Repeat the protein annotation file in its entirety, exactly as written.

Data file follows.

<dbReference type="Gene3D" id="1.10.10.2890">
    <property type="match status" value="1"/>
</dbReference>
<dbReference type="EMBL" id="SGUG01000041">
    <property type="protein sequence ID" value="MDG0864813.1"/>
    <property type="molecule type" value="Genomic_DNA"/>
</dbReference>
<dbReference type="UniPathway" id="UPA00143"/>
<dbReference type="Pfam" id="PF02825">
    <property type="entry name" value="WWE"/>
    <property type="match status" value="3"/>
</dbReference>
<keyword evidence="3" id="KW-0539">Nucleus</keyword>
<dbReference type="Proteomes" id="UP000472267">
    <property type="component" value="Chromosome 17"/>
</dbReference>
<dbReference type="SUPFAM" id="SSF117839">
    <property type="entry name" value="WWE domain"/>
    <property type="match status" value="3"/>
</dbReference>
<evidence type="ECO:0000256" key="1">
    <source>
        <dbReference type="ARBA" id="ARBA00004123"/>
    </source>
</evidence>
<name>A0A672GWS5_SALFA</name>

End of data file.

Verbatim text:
<dbReference type="Gene3D" id="1.10.10.2890">
    <property type="match status" value="1"/>
</dbReference>
<dbReference type="EMBL" id="SGUG01000041">
    <property type="protein sequence ID" value="MDG0864813.1"/>
    <property type="molecule type" value="Genomic_DNA"/>
</dbReference>
<dbReference type="UniPathway" id="UPA00143"/>
<dbReference type="Pfam" id="PF02825">
    <property type="entry name" value="WWE"/>
    <property type="match status" value="3"/>
</dbReference>
<keyword evidence="3" id="KW-0539">Nucleus</keyword>
<dbReference type="Proteomes" id="UP000472267">
    <property type="component" value="Chromosome 17"/>
</dbReference>
<dbReference type="SUPFAM" id="SSF117839">
    <property type="entry name" value="WWE domain"/>
    <property type="match status" value="3"/>
</dbReference>
<evidence type="ECO:0000256" key="1">
    <source>
        <dbReference type="ARBA" id="ARBA00004123"/>
    </source>
</evidence>
<name>A0A672GWS5_SALFA</name>